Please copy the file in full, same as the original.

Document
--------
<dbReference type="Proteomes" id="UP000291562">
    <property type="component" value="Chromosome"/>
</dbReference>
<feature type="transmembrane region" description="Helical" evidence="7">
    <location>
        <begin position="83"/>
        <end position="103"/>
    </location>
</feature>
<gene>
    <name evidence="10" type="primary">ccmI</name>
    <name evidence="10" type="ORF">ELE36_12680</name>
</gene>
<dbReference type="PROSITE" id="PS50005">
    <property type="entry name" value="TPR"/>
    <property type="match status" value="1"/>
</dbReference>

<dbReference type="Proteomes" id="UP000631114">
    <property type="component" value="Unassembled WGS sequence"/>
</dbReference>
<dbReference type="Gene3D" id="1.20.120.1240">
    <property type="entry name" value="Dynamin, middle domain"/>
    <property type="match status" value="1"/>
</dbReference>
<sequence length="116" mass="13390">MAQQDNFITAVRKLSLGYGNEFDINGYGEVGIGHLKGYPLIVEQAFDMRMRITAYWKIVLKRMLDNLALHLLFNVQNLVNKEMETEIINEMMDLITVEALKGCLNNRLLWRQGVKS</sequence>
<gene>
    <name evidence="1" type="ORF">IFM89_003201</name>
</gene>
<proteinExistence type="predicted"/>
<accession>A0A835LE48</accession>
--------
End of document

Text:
<dbReference type="Proteomes" id="UP000291562">
    <property type="component" value="Chromosome"/>
</dbReference>
<feature type="transmembrane region" description="Helical" evidence="7">
    <location>
        <begin position="83"/>
        <end position="103"/>
    </location>
</feature>
<gene>
    <name evidence="10" type="primary">ccmI</name>
    <name evidence="10" type="ORF">ELE36_12680</name>
</gene>
<dbReference type="PROSITE" id="PS50005">
    <property type="entry name" value="TPR"/>
    <property type="match status" value="1"/>
</dbReference>

<dbReference type="Proteomes" id="UP000631114">
    <property type="component" value="Unassembled WGS sequence"/>
</dbReference>
<dbReference type="Gene3D" id="1.20.120.1240">
    <property type="entry name" value="Dynamin, middle domain"/>
    <property type="match status" value="1"/>
</dbReference>
<sequence length="116" mass="13390">MAQQDNFITAVRKLSLGYGNEFDINGYGEVGIGHLKGYPLIVEQAFDMRMRITAYWKIVLKRMLDNLALHLLFNVQNLVNKEMETEIINEMMDLITVEALKGCLNNRLLWRQGVKS</sequence>
<gene>
    <name evidence="1" type="ORF">IFM89_003201</name>
</gene>
<proteinExistence type="predicted"/>
<accession>A0A835LE48</accession>